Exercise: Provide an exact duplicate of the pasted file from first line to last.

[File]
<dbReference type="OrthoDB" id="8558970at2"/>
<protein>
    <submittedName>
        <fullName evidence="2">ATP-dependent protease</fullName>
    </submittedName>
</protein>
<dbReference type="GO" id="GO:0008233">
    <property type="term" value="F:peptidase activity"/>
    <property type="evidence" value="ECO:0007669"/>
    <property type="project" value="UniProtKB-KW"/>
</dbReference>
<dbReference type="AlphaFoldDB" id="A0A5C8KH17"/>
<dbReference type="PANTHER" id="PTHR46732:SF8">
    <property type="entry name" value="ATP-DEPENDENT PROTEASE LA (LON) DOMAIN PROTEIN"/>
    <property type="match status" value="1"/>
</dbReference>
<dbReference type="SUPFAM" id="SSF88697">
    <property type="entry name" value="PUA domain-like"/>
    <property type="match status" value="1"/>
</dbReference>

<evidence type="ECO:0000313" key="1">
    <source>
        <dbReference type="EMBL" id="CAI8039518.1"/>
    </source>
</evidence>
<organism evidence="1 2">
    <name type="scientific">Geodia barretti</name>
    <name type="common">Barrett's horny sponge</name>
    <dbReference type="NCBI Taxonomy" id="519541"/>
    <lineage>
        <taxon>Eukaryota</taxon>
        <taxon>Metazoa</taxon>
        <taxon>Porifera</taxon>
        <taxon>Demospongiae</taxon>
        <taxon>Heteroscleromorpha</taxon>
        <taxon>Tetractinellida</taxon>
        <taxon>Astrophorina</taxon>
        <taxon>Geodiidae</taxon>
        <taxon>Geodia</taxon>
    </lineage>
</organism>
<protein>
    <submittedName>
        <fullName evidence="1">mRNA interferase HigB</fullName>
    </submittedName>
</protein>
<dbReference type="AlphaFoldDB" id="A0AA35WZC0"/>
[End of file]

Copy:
<dbReference type="OrthoDB" id="8558970at2"/>
<protein>
    <submittedName>
        <fullName evidence="2">ATP-dependent protease</fullName>
    </submittedName>
</protein>
<dbReference type="GO" id="GO:0008233">
    <property type="term" value="F:peptidase activity"/>
    <property type="evidence" value="ECO:0007669"/>
    <property type="project" value="UniProtKB-KW"/>
</dbReference>
<dbReference type="AlphaFoldDB" id="A0A5C8KH17"/>
<dbReference type="PANTHER" id="PTHR46732:SF8">
    <property type="entry name" value="ATP-DEPENDENT PROTEASE LA (LON) DOMAIN PROTEIN"/>
    <property type="match status" value="1"/>
</dbReference>
<dbReference type="SUPFAM" id="SSF88697">
    <property type="entry name" value="PUA domain-like"/>
    <property type="match status" value="1"/>
</dbReference>

<evidence type="ECO:0000313" key="1">
    <source>
        <dbReference type="EMBL" id="CAI8039518.1"/>
    </source>
</evidence>
<organism evidence="1 2">
    <name type="scientific">Geodia barretti</name>
    <name type="common">Barrett's horny sponge</name>
    <dbReference type="NCBI Taxonomy" id="519541"/>
    <lineage>
        <taxon>Eukaryota</taxon>
        <taxon>Metazoa</taxon>
        <taxon>Porifera</taxon>
        <taxon>Demospongiae</taxon>
        <taxon>Heteroscleromorpha</taxon>
        <taxon>Tetractinellida</taxon>
        <taxon>Astrophorina</taxon>
        <taxon>Geodiidae</taxon>
        <taxon>Geodia</taxon>
    </lineage>
</organism>
<protein>
    <submittedName>
        <fullName evidence="1">mRNA interferase HigB</fullName>
    </submittedName>
</protein>
<dbReference type="AlphaFoldDB" id="A0AA35WZC0"/>